For many TV viewers, the only reason to keep paying for expensive cable subscriptions is to watch sports. And for that, they invariably need ESPN, the powerful network that has exclusive rights to many of the country’s most popular football and basketball games.
For $20 a month, viewers will also be able to watch CNN, the Food Network and the Cartoon Network through a new streaming service, called Sling TV. Dish Network, which is launching Sling, said the service will debut sometime later this month.
With Monday’s announcement, 2015 is shaping up to be the year when consumers have more reasons than ever to abandon the expensive bundles of cable channels offered by companies like Comcast and Verizon.
HBO and Showtime are planning to roll out their own digital streaming services early this year. Sony Entertainment Network will also offer online viewing of channels like Viacom’s MTV, Nickelodeon and Comedy Central. Millions are already used to paying for Netflix and Hulu Plus for their television viewing.
But ESPN’s entry into online streaming is different. The tremendous demand for ESPN is unparalleled in the cable TV world. The top ten most-viewed programs in cable television history are all ESPN programs. And with more people watching TV shows online according to their own schedules, live sports are one of the few things left on TV that bring entire families together to watch in real-time.
On New Year’s Day, the biggest cable audience ever tuned in to ESPN’s new college football playoffs, with 28.2 million viewers watching the Rose Bowl game between Oregon and Florida State, and another 28.3 million catching the Ohio State-Alabama game. Then on Saturday, the NFL wild card game between the Arizona Cardinals and the Carolina Panthers became the eighth most-watched cable program ever, drawing 21.7 milion viewers.
The shift to digital is a high-risk bet for the television industry, which has been dependent on one reliably lucrative model for decades. Companies like Disney-owned ESPN charge cable and satellite companies a certain amount per customer for their programming. The cable and satellite companies in turn charge consumers an average $95.73 per month, according to media research firm SNL Kagan.
Subscriptions to Hulu, Netflix and Sling TV are less than half that amount, though they could also quickly add up.
If too many consumers abandon their Dish Network subscriptions in favor of Sling, the satellite company could lose too much in revenues from its core business.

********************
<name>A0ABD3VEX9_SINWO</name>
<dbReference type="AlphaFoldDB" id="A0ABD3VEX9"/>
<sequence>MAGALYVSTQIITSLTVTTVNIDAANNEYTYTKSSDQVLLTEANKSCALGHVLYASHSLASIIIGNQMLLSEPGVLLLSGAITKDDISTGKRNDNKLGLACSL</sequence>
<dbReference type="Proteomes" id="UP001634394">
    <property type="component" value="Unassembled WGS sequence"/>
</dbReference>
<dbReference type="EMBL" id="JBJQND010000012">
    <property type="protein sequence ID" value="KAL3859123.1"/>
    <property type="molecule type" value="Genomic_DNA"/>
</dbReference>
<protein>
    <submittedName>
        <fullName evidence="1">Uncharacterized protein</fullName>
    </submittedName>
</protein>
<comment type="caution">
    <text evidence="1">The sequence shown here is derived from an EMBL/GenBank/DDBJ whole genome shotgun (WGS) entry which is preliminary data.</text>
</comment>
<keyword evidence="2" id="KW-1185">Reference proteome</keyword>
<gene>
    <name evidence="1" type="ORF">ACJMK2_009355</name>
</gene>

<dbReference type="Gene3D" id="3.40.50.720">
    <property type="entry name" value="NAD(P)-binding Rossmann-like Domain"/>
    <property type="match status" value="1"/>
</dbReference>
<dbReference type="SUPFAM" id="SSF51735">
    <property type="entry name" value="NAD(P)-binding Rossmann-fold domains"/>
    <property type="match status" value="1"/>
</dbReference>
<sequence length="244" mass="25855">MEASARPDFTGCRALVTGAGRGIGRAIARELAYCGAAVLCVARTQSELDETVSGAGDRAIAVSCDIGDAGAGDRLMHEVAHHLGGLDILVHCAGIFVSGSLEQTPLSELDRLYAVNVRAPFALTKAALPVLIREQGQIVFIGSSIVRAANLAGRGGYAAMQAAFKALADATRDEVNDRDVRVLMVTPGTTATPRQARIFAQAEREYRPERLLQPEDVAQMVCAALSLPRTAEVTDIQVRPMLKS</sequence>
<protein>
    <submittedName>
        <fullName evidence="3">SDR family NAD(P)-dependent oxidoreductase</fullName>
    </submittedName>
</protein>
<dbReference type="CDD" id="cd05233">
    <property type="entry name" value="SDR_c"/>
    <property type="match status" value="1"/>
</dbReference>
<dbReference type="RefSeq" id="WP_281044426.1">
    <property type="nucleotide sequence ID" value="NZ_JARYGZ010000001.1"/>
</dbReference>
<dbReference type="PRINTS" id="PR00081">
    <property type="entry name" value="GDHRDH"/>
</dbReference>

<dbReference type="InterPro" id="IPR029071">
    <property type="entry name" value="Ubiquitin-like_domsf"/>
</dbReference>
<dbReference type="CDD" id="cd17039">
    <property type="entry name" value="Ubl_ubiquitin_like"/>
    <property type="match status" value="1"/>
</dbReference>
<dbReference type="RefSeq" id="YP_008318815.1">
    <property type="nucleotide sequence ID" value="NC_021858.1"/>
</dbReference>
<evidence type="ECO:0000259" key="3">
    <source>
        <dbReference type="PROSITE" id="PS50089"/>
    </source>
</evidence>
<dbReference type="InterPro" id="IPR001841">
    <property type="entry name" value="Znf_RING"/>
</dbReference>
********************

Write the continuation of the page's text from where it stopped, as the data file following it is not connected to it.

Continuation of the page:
“This is a game changer for the industry because Dish has be sure it doesn’t cannibalize its existing customer base,” said Chris Young, an analyst at SNL Kagan. “ESPN is a must-have on the basic cable platform and the big question is if $20 is the right point for consumers to push back on cable.”
Some popular cable networks such as Fox News and AMC have not indicated any plans for their own stand-alone streaming services. But by waiting out the shift, they could risk being left behind, if consumers think their presence alone isn’t enough to justify a big cable bill.
Dish Network says its market studies show that most interest in Sling TV will come from millennials who have never subscribed to cable or satellite and probably never will. To appeal to these estimated 12 million consumers, Dish won’t require contracts, credit checks or installation fees.
But to prevent families from cutting their satellite television subscriptions for Sling TV, Dish said the online service will only play on one device at a time. In other words, if you want to play ESPN on your phone and your tablet, you’ll have to pay $40 per month.
“Sling TV provides a viable alternative for live television to the millennial audience,” Dish CEO Joseph Clayton said Monday in a speech at the International Consumer Electronics Show in Las Vegas.
Disney, too, praised the announcement, saying the move won’t hurt its cable network.
“We are excited to see our innovative efforts with Dish come to fruition with this value package targeting the 12 million broadband-only households,” Disney said in a statement. “This will support the overall multichannel subscription model, while offering viewers yet another way to access Disney and ESPN content.”
But millennials may not be the only ones interested in these streaming services. Older audiences have also expressed frustration with ever-increasing cable bills. Industry experts say it’s only a matter of time before masses of consumers flock online as an alternative to cable.
“This is huge. For the company that has most vigorously resisted offering its premier sports channel separate from the broad bundle of Disney programming, this is a sea change and indication that a la carte cable has finally made it over the hump,” said Gene Kimmelman, president of public interest group Public Knowledge, which has advocated for channels to be offered a la carte for consumers.
“Once you offer ESPN online on its own, it is only a question of time before consumers demand more ways to pick and pay for only the channels they want,” said Kimmelman.